And that’s why I think Ruki is such a positive, well written character. Too often, stories and even fandom itself send the message that characters have to fit into small boxes of characterization. Ruki doesn’t ultimately become one or the other, she becomes something somewhere in the middle, and it’s the result of her own choice and evolution as a person. She can be stern and tough as nails, but she can also appreciate beauty, learn to be more caring and loving to her mother, and smile and show love to her partner and family.
Despite all this, fandom continues to forget all the growth Ruki went through, and decides that she either needs to “have her icy heart melted”, or follow the other extreme and have her deny all traits that could be seen as “girly” entirely. In doing so, they forget the path Ruki took in Tamers itself.
One of Digimon Tamers' greatest strengths was its character writing, unfortunately this also served to make it stand as an extreme outlier in the field of shonen anime. Unlike its genre brethren, Tamers always treated its cast like real people who had multiple layers, and couldn’t be neatly slotted into any sort of “type”. While tempting, it would be grossly incorrect to write of Takato as “The Leader”, Li as “The Smart One”, and Ruki as “The Cool One” because all of them were infinitely more complicated than that. Even jokey side characters like Hirokazu and Kenta had families, quirks, and depth which kept them from being purely comic relief.
Digimon Adventure and Digimon Adventure 02 stayed fairly close to formula. They wrote their cast as easily identifiable tropes and let the long run times of their seasons give them time to explore and develop the characters in a natural way. Tamers, taking place in the “real world” as opposed to the anime world Adventure and 02 operate within in the context of Tamers' narrative, writes its characters as equally realistic to further highlight the difference between the two continuities. They were human beings, not anime characters. An interesting example of establishing a distinct voice of a season as well as highlighting themes via the crucial building block of character writing.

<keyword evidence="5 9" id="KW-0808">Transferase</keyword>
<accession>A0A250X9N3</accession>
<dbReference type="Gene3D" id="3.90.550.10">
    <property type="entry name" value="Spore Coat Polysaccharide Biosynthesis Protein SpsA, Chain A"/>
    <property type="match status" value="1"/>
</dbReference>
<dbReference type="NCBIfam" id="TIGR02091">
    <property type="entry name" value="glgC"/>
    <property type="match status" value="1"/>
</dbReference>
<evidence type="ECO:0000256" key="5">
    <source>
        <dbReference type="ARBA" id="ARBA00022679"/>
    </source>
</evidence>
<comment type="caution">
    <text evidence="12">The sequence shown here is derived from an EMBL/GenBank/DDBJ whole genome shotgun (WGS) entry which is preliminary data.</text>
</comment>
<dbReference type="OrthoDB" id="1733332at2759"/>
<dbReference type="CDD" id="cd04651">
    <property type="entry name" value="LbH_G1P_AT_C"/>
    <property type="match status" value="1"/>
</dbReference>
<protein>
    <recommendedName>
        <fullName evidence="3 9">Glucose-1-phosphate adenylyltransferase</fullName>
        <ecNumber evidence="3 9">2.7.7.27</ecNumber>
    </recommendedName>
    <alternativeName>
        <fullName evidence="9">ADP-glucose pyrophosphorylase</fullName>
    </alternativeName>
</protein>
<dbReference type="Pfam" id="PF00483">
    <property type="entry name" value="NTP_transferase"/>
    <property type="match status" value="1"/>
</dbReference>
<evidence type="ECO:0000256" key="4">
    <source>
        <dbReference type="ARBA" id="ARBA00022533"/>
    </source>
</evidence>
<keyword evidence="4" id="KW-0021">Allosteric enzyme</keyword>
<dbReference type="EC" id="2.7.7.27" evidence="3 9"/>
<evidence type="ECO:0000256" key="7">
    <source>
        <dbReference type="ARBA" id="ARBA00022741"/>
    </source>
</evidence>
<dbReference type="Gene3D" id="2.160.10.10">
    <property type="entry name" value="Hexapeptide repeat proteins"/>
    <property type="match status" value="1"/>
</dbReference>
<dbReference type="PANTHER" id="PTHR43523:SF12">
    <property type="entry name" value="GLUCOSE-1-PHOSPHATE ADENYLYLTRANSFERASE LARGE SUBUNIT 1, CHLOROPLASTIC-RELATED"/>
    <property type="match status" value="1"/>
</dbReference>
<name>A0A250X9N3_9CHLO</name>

Of course, there isn’t anything inherently wrong with writing characters as archetypes. Often, this is the only way to tell a story effectively and serious issues can arise when the aspects of characterization aren’t conveyed to the audience quickly enough. But in shonen anime, of which Tamers technically falls into, viewers are so used to protagonists running on the basis of archetypes that more nuanced writing becomes difficult to fully appreciate.
Great analysis on Rika’s development and Tamer’s character writing!
raybolger: Some of the creations of one of the most fascinating and bizarre directors out there, David Lynch. I really tried to bring all the stuff he’s made on here(but I did leave out advertisements/interviews he’s done and stuff he’s made that I just couldn’t find the thing for), if I forgot any that you think should be on here, feel free to add links to the work and so on.
Have a fun day at the movies!
F I L M
Six Men Getting Sick (Six Times) | The Alphabet | The Grandmother | The Amputee | The Cowboy and the Frenchman | Industrial Symphony No. 1 | Premonitions Following an Evil Deed | Darkened Room | Rabbits | DumbLand | Bug Crawls | Boat | Absurda | Lady Blue Shanghai | Idem Paris
O T H E R W O R K S
Don’t forget his organic coffees!
it all makes sense now
no matter how bad you are, there’s always someone who is worse
cant believe big boss made it to 6am with only 99% power left